A log rolling champion works to popularize her sport and market a 65-pound log without splinters. (Kim Hairston / Baltimore Sun video)
Abby Hoeschler Delaney, a champion log-roller from a family of rollers in Wisconsin, brought the sport of lumberjacks into the natatorium at the University of Maryland on Saturday, the final stop in her fall campaign to market logs without splinters and one day make log-rolling an Olympic event.
Seventeen competitors from six universities took part in a College Park first — a log-rolling tournament. They did what rollers have done since the first lumberjacks squared off in a contest of agility, balance and fancy footwork: Two competitors at either end of a floating log spun it with their feet, varying speeds and direction, never taking their eyes off their opponent’s feet, until one of the rollers fell off.
But in Saturday’s event, no wood was involved.
Delaney is the 30-year-old co-founder of Key Log Rolling, the Minnesota-based developer of a 65-pound polyethylene replacement for the 500-pound cedar logs that have been used in rolling competitions in the Midwest for more than a century. (The company’s name is taken from an old logging term; the “key log” was the one that, once removed, would end a logjam in a river.)
Delaney’s innovation came from her desire to popularize a sport she loves, to see it move beyond its limited North American contest circuit.
“It’s a thrilling, exciting sport that requires a lot of agility, and I wanted more people to know about it,” she says.
And she believes the health benefits of log rolling would appeal to Americans looking for a new and challenging way to stay fit.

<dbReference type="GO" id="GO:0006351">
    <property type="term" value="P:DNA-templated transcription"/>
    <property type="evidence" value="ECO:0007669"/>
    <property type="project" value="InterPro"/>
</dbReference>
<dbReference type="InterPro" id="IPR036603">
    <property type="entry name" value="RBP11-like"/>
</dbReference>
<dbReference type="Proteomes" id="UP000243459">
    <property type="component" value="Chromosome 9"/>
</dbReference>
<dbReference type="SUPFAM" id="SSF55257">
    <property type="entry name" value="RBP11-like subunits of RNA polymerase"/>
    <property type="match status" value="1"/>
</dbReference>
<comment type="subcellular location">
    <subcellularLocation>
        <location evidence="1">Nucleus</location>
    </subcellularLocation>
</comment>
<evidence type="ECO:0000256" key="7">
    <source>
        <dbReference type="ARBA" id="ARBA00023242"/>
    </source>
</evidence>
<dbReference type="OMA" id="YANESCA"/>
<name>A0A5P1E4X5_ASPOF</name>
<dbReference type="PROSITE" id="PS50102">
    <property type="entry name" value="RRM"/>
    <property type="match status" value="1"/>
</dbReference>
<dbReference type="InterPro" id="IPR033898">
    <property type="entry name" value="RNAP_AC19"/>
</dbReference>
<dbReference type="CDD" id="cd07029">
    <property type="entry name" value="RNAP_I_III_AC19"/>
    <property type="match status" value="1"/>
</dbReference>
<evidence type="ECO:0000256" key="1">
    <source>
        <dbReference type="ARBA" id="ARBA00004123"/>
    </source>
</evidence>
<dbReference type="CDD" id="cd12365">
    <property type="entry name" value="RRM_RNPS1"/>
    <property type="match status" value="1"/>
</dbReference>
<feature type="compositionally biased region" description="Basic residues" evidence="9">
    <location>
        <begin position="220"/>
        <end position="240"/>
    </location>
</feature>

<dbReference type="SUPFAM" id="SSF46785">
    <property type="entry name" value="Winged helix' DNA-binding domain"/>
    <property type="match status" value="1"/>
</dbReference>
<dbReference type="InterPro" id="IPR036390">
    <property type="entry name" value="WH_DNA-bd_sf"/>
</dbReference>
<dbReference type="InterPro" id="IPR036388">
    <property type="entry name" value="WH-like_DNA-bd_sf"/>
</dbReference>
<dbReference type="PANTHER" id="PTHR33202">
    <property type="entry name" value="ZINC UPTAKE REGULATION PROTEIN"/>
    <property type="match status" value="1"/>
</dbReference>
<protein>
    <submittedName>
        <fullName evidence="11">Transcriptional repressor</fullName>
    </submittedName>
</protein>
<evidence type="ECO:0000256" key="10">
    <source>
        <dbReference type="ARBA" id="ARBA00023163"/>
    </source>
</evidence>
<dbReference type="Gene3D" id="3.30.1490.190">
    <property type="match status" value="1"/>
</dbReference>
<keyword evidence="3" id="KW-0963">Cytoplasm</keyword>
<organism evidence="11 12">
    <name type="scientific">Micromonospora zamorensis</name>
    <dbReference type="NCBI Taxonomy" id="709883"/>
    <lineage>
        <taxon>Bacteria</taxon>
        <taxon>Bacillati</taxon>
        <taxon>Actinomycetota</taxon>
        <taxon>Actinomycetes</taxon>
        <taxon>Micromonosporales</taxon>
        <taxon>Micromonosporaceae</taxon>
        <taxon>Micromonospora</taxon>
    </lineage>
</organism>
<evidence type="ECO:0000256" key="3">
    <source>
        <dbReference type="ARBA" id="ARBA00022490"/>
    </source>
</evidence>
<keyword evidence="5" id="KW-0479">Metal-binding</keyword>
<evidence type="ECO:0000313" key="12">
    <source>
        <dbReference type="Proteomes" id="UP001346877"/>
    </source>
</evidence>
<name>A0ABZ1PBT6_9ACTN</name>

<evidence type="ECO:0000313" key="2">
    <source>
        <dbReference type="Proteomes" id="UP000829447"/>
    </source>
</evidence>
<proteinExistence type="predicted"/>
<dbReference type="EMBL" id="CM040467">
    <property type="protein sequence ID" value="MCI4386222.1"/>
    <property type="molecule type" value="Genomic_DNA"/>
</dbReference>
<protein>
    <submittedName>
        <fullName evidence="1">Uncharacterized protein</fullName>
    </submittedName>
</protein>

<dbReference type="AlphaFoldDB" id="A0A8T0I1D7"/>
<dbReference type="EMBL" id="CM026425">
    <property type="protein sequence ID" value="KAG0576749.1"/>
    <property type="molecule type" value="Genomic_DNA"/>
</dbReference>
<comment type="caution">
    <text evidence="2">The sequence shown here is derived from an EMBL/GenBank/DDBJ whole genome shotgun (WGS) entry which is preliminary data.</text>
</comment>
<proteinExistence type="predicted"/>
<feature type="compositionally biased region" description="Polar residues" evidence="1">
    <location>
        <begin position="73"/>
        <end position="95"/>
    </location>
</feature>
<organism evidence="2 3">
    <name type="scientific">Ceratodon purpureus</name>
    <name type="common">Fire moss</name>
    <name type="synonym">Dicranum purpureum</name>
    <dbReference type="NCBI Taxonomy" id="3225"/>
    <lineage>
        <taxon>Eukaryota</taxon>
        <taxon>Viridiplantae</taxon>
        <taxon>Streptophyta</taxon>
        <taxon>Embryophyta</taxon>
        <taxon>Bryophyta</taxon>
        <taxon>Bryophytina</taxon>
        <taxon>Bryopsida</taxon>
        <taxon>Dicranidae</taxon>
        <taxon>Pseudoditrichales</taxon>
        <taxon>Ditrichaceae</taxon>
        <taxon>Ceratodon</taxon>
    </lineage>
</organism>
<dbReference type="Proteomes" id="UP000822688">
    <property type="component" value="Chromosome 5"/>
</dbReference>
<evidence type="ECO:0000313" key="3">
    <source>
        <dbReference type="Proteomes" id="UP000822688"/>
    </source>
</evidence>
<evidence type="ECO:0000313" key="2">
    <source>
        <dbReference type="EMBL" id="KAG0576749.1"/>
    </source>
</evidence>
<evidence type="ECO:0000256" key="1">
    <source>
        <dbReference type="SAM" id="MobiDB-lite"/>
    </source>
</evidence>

But to broaden the sport’s appeal, Delaney knew the wooden logs she had used since childhood — and all the way through her days in the pool at Middlebury College in Vermont — would not work: Log-rolling would never reach the roof racks of the fitness-conscious masses if it involved a 500-pound log 17 inches in diameter.
The portable Key Log, which sells for $2,300, is about 12 feet long, with a 15-inch diameter. It comes with trainers that can be attached to slow and stabilize the logs as beginners get their feet.
Delaney says that once in the water, and filled with water, a Key Log works the same as the traditional cedar logs she has been rolling since she was 4 years old — an engineering accomplishment that shocked her when she first test-rolled a prototype in 2011.
On the market for five years now, Key Logs have been sold to recreation centers, summer camps, military bases and to more than 100 colleges, the University of Maryland among them.
To promote the sport on campuses, Key Log Rollers sponsored three collegiate tournaments — in September at the University of Missouri, in October at the University of California-Santa Barbara, and the final one, at Eppley Recreation Center in College Park.
The marketing strategy: Sell the Key Logs to colleges, create a buzz with tournaments and maybe log-rolling becomes a club sport, as it did at Middlebury when Delaney and her sisters, Katie and Elizabeth, were students there.
Delaney has sold Key Logs in Europe, and her big hope is to see log-rolling be recognized one day as an official sport by the International Olympic Committee. “I’m dedicated to that,” she says. “I want it to be something more. It deserves a bigger legacy.”